Darklining is the same. Techniques, of all kinds, are just the bare bones stuff and every one is a tool in the toolbox. That's where the art of the whole hobby comes in, it's all in how you apply what you have at your disposal.

 

So in short, if darklining suits your style and tastes, then do it. You may discover inventive new ways of applying it. I mean, somebody else had to or we wouldn't know about any techniques. If it doesn't suit you anymore, then try what the french guy did. Maybe you'll like it better that way.

 

Lots of people told me not to blackline, and while I wouldn't say my skills are going to win any contests - I bet if I stopped being lazy and worked on other techniques to complement this part of my style I could totally come up with something different. Still cartoonish, to be sure (that is, after all, what I'm going for) - but with some refinement that could be a distinct look that's very different from what else is out there and still be competitive quality.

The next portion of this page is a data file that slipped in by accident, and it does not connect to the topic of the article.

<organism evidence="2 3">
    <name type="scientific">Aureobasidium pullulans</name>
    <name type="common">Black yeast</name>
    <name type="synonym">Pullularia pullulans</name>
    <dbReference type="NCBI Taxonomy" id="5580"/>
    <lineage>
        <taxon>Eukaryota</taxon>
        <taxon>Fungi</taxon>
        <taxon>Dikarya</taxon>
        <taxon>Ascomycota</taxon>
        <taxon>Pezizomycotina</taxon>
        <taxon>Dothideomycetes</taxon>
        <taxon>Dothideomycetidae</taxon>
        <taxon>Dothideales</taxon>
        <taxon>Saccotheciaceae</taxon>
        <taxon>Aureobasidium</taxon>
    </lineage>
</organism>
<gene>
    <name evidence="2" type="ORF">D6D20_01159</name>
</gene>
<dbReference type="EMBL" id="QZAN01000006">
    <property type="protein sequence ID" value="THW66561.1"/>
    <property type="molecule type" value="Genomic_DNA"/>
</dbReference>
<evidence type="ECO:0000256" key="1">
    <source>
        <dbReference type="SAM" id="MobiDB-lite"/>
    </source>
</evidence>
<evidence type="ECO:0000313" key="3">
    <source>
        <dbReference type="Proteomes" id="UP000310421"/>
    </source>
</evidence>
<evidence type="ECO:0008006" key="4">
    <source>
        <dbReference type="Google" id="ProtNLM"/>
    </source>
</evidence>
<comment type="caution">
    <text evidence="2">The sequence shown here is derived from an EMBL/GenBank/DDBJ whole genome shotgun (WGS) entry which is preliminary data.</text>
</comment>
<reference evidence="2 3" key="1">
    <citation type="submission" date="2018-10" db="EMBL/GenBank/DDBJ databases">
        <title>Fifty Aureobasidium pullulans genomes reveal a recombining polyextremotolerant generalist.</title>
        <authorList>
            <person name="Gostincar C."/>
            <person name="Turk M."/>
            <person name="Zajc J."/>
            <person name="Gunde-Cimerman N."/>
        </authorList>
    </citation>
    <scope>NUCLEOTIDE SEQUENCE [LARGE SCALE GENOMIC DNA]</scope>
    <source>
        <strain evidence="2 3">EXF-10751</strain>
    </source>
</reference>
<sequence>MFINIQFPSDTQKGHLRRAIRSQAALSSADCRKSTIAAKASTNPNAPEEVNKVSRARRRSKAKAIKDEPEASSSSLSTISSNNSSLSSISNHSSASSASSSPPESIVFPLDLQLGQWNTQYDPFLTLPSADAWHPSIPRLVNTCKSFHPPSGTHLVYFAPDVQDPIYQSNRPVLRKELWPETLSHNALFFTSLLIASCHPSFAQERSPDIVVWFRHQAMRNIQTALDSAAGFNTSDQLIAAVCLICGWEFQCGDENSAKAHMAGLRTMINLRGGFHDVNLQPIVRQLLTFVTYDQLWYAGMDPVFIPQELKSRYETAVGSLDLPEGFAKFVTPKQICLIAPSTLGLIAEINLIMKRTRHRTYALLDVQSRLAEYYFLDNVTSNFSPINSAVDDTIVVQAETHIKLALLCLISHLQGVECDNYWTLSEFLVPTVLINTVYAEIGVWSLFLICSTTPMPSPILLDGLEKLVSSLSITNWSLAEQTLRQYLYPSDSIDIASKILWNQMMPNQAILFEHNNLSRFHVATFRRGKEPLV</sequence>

But I am very, very lazy.

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I used to blackline. Now I do not. I do make a point of delineating contrast points, but I do that in a variety of ways, most notably with brown liner or with a darker shade of one of the colors in question (clothing, etc.)

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I darkine around skin, and in contrasting light-dark areas, but not everywhere. I also use a dark brown, and try to make it super subtle. I like buglips' cartoony style, and have been contemplating experimenting with a heavy black line, on a mini or two.